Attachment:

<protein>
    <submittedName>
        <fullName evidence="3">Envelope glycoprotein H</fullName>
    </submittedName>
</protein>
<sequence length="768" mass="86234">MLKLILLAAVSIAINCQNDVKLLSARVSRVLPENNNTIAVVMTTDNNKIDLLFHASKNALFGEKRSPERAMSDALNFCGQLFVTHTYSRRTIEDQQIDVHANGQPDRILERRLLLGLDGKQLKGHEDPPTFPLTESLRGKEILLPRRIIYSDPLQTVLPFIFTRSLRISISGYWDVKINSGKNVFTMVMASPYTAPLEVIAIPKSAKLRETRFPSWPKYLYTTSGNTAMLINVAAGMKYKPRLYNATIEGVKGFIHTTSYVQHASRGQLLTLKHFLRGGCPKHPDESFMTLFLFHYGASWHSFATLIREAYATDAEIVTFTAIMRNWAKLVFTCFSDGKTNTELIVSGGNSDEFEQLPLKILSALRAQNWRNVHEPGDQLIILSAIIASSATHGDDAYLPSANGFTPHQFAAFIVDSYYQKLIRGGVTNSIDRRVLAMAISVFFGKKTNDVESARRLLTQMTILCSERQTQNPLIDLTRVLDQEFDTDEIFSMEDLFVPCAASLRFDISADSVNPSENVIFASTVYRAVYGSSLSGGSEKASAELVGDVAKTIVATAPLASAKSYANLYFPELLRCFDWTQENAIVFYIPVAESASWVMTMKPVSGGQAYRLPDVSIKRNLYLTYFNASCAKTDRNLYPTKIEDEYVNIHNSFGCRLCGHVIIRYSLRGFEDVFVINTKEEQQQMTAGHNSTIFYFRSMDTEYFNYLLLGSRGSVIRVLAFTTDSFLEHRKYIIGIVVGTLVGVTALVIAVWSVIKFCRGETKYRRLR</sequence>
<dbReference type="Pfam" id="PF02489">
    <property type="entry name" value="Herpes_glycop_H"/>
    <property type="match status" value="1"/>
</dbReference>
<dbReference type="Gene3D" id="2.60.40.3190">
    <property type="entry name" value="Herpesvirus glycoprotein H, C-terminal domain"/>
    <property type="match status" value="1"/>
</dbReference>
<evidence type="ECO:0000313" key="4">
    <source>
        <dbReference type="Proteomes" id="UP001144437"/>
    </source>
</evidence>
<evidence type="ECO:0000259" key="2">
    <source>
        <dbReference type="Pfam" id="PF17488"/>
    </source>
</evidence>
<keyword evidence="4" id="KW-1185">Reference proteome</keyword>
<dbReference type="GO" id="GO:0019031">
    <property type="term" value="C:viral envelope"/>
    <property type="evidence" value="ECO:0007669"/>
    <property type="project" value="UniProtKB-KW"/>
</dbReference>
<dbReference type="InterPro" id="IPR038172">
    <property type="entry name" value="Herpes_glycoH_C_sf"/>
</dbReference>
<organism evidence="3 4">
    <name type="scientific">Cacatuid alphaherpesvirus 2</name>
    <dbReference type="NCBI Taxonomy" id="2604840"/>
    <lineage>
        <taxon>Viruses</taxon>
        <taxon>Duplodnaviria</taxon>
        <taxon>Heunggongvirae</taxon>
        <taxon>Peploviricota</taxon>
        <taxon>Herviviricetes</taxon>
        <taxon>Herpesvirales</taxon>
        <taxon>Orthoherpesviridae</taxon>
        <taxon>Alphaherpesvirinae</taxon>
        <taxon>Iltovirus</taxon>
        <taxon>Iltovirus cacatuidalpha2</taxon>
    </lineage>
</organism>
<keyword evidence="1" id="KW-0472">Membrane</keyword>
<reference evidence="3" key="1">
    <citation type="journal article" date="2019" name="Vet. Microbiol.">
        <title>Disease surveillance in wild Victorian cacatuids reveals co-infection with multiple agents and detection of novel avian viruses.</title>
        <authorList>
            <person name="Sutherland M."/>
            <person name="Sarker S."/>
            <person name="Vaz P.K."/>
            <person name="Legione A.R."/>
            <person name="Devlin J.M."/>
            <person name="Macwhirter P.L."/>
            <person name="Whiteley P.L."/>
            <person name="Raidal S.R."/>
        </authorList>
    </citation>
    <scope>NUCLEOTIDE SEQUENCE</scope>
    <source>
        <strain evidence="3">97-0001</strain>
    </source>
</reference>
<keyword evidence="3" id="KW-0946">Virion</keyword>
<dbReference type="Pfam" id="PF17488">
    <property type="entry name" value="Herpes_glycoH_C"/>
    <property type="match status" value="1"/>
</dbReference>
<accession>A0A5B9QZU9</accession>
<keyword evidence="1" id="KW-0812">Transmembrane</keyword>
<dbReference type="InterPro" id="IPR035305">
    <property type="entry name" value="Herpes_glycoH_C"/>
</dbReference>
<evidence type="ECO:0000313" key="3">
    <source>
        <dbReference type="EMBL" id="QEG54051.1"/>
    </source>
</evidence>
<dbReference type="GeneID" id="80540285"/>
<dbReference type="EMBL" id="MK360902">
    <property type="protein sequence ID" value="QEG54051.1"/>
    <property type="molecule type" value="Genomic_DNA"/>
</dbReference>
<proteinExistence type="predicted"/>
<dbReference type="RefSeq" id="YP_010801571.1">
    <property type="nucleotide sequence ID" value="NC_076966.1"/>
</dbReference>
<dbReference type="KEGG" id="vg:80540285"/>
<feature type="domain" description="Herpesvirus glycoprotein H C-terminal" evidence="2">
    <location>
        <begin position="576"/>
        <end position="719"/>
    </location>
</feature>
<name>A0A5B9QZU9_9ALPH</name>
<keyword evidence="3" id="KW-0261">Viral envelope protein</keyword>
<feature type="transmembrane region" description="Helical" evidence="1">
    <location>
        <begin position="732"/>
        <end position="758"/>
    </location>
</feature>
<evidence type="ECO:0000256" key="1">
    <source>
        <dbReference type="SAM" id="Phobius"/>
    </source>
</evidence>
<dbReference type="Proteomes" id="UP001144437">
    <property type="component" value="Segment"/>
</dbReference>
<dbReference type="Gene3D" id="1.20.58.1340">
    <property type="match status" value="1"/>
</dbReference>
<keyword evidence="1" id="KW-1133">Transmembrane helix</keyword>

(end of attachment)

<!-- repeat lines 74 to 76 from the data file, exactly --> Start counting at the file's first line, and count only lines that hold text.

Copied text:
</dbReference>
<accession>A0A5B9QZU9</accession>
<keyword evidence="1" id="KW-0812">Transmembrane</keyword>